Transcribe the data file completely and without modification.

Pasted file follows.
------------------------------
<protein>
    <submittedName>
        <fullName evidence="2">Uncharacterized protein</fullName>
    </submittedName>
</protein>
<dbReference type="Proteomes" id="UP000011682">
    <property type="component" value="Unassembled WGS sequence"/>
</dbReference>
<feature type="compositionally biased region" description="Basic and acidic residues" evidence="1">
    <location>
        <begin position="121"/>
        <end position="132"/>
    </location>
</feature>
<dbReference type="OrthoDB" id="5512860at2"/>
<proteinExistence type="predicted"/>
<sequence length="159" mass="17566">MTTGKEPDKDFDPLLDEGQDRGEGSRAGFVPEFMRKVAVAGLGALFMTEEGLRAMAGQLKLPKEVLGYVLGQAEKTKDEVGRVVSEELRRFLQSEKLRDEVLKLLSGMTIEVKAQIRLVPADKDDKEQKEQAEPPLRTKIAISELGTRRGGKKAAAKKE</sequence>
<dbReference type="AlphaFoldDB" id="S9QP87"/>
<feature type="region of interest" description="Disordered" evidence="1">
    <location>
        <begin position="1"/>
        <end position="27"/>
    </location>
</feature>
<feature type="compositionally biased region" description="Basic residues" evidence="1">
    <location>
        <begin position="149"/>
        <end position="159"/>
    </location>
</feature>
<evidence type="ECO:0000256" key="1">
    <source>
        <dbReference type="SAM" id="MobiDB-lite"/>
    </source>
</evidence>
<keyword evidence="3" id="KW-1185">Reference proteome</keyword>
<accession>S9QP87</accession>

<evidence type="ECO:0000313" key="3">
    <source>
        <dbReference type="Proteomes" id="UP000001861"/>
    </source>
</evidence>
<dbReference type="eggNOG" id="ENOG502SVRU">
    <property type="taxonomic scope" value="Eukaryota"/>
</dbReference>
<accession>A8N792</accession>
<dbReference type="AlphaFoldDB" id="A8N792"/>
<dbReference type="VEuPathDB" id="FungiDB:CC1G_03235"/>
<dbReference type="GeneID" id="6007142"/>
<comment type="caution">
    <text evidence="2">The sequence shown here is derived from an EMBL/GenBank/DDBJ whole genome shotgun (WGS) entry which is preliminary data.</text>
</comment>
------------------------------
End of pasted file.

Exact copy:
<protein>
    <submittedName>
        <fullName evidence="2">Uncharacterized protein</fullName>
    </submittedName>
</protein>
<dbReference type="Proteomes" id="UP000011682">
    <property type="component" value="Unassembled WGS sequence"/>
</dbReference>
<feature type="compositionally biased region" description="Basic and acidic residues" evidence="1">
    <location>
        <begin position="121"/>
        <end position="132"/>
    </location>
</feature>
<dbReference type="OrthoDB" id="5512860at2"/>
<proteinExistence type="predicted"/>
<sequence length="159" mass="17566">MTTGKEPDKDFDPLLDEGQDRGEGSRAGFVPEFMRKVAVAGLGALFMTEEGLRAMAGQLKLPKEVLGYVLGQAEKTKDEVGRVVSEELRRFLQSEKLRDEVLKLLSGMTIEVKAQIRLVPADKDDKEQKEQAEPPLRTKIAISELGTRRGGKKAAAKKE</sequence>
<dbReference type="AlphaFoldDB" id="S9QP87"/>
<feature type="region of interest" description="Disordered" evidence="1">
    <location>
        <begin position="1"/>
        <end position="27"/>
    </location>
</feature>
<feature type="compositionally biased region" description="Basic residues" evidence="1">
    <location>
        <begin position="149"/>
        <end position="159"/>
    </location>
</feature>
<evidence type="ECO:0000256" key="1">
    <source>
        <dbReference type="SAM" id="MobiDB-lite"/>
    </source>
</evidence>
<keyword evidence="3" id="KW-1185">Reference proteome</keyword>
<accession>S9QP87</accession>

<evidence type="ECO:0000313" key="3">
    <source>
        <dbReference type="Proteomes" id="UP000001861"/>
    </source>
</evidence>
<dbReference type="eggNOG" id="ENOG502SVRU">
    <property type="taxonomic scope" value="Eukaryota"/>
</dbReference>
<accession>A8N792</accession>
<dbReference type="AlphaFoldDB" id="A8N792"/>
<dbReference type="VEuPathDB" id="FungiDB:CC1G_03235"/>
<dbReference type="GeneID" id="6007142"/>
<comment type="caution">
    <text evidence="2">The sequence shown here is derived from an EMBL/GenBank/DDBJ whole genome shotgun (WGS) entry which is preliminary data.</text>
</comment>